Note what happens to the path of a P wave that just enters the outer liquid core. The P wave slows down (the rigidity G is 0.0) and the wave is deflected towards the center of the Earth. From 105 to 140 degrees from the epicenter no P waves are recorded. This creates a belt from 105 to 140 around the Earth called the P Wave Shadow Zone.
Although it is not illustrated think what would happen to an S wave that just entered the outer liquid core. S waves can not travel through a liquid so from 105 to 105 degrees on either side of the epicenter no S waves are recorded. This is the S Wave Shadow Zone.
When something pushes or pulls on a body a force is exerted. Compressed air exerts a force on the walls of its container. A tractor exerts a force on the wagon it is pulling. The force we are probably most aware of is the gravitational attraction exerted on every object by the Earth. This force is the weight of the object. Gravitational forces, electrical forces and magnetic forces can act through empty space without physical contact.
Forces can be compressive (push) or tensile (pulling). Normal forces act at 90 degrees to the cross section of the object. Shearing forces act at some angle other than 90 degrees (think about pushing the top of a deck of cards). Solids will resist a force which attempts to change its shape:
Review the equations in the previous chapter for the velocities of P and S Earthquake waves.
- rigidity - measured by the shear modulus
- volume - measured by the bulk modulus
Another effect of a force is to alter the state of motion (a continuous change of position) of an object. The velocity of an object is the distance divided by time - average velocity with units of length/time. The instantaneous velocity is the velocity at one instant of time. Acceleration is a measure of the rate of change of velocity with units of L/time squared.
A common example of motion with nearly constant acceleration is that of a body falling toward Earth. In the absence of air resistance it is found that all bodies, regardless of their size or weight, fall with the same acceleration at the same point on the surface. The acceleration of a freely falling body is the acceleration due to gravity - called "little g". At the surface of the Earth little g has a value of (about) 32 feet/second squared. The distance an object will fall in time "t" is given by 1/2(g times t squared).
When a large force is needed to speed up a body the mass of the body is large. The body has a large inertia. Inertia is a measure of the resistance to change in position. The mass of a body is the ratio of the force (F) on the body to its acceleration (A). F = MA or M=F/A. The weight (W) of a body means the gravitational force exerted on it by the Earth.
M = F/A = W/g or M = W/g or W = Mg
The units of mass are pounds (weight)/feet/time squared - a rather awkward appearing set of units called a slug.
I weigh about 250 pounds and in Houston the value of little g is 32 feet/seconds squared. My mass is (250/32) slugs = 7.8 slugs. My mass (unfortunately!) is a constant - anywhere in the universe that I go it would be the same (until I change it!). If I go to a place on the surface of the Earth where g = 31 feet/seconds squared, my weight, however, changes to 242 pounds.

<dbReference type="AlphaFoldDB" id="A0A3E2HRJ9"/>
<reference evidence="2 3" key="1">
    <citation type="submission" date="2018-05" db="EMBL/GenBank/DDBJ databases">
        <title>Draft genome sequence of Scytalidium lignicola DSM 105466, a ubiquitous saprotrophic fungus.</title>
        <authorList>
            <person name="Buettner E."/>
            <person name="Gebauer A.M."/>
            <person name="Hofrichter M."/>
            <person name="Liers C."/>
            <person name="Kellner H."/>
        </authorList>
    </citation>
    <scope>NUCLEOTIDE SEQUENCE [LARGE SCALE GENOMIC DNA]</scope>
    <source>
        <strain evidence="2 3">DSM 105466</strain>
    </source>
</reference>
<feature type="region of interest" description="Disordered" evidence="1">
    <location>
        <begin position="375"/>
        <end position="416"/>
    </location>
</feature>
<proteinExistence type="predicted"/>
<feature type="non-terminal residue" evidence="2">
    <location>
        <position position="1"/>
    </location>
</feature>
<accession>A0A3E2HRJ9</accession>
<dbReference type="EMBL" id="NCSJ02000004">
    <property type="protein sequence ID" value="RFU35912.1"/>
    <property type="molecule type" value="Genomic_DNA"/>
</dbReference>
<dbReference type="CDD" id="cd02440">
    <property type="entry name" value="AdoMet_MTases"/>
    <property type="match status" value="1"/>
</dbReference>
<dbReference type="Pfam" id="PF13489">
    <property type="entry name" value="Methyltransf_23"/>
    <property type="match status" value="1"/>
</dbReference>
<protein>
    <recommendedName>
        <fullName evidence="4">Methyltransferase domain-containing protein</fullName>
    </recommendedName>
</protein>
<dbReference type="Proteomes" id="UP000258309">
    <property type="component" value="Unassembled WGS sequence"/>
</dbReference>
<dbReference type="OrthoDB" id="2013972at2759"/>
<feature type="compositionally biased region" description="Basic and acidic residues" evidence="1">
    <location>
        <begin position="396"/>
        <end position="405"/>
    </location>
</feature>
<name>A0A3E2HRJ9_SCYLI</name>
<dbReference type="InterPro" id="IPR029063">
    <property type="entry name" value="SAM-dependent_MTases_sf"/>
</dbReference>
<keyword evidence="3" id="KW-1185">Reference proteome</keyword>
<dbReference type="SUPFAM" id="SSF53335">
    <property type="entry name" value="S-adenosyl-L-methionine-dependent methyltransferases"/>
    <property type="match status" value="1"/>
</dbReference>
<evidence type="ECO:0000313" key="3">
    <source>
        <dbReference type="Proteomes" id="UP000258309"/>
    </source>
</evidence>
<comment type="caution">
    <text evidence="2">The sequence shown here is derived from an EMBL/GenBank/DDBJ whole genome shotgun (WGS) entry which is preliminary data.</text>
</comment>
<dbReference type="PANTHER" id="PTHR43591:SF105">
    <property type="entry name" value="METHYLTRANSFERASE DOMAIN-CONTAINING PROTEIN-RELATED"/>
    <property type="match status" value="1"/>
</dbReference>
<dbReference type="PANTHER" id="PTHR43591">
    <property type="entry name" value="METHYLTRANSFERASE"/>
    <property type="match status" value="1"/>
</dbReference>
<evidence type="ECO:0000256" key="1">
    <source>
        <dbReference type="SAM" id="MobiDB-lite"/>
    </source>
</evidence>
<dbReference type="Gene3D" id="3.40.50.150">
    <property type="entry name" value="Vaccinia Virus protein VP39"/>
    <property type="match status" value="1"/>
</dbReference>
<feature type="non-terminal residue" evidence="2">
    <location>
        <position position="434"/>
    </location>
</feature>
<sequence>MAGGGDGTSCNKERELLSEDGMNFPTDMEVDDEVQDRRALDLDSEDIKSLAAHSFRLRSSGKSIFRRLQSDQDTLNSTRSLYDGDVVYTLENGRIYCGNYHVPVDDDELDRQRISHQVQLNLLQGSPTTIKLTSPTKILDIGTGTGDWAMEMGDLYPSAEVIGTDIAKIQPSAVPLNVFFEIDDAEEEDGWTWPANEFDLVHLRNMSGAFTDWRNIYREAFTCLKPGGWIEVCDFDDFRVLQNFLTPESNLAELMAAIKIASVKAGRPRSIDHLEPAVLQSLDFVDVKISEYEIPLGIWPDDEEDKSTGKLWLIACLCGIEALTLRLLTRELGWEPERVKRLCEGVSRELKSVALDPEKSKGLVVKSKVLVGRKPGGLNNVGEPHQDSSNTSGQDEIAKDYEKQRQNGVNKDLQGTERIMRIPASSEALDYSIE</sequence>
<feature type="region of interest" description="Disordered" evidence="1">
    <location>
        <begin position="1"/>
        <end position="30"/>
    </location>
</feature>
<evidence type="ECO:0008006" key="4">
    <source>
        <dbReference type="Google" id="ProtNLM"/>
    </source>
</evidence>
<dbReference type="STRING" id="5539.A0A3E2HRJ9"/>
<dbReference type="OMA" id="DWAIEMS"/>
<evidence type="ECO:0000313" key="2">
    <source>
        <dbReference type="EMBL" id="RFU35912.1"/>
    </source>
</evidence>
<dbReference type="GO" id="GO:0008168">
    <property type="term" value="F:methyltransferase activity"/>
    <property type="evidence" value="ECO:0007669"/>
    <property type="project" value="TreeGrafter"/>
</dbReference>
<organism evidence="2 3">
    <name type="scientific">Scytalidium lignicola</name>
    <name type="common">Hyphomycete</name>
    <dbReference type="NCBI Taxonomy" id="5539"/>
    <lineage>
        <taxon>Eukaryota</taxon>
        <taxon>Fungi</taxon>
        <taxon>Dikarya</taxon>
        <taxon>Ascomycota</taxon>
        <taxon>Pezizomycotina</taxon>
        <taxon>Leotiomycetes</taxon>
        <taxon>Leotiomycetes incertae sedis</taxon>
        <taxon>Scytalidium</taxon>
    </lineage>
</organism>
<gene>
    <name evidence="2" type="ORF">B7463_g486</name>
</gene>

The Earth is not a perfect sphere. If it were my weight would be the same as long as I stayed at the same elevation above sea level. The Earth bulges at the equator and is flattened at the poles. Little g is smaller at the equator (further away from the center) and gets larger as you get to the poles (closer to the center).
A gravimeter measures the local value of little g. An object with a precisely known mass is suspended on a delicate spring. The greater the attraction between the object and the center of the Earth the greater the length of the spring.
Imagine taking measurements in an elevator that stops at each floor of a 10 story building. On floor 8 you are further from the center of the Earth than you were on floor 1 and the gravitational attraction decreases with increasing elevation. A gravimeter can distinguish about 1 meter difference in elevation.
The value of little "g" is sensitive to variations in the density of the material(s) between the surface and the center of the Earth. For example, if there is a salt dome, little g is less than it would be if "normal crustal" material were present (the density of salt is about 2.1 g/cc). This would be a "negative gravity anomaly" - the value is less than expected. If the material were more dense (a basalt flow encased in sandstone, for example) than average a "positive anomaly" would be detected.
A set of locations (stations) were laid off on a map. Gravimeter measurements were made at each station. The blue line in the figure above is the resulting plot of the individual measurements. Note the presence of a negative anomaly. At some depth below the surface at this location is a body that has a lower density than the enclosing rock. The greater the contrast between this object and the enclosing rock the greater the magnitude of the anomaly.The further the "anomalous mass" is from the observer, the smaller the anomaly. The bigger the "anomalous mass" is the greater the anomaly.
The values on the y-axis are in milli gals -- note that they are negative. If this had been a positive gravity anomaly (where the anomalous mass had a density greater than the enclosing rock) the anomaly would be positive and stand above the x-axis.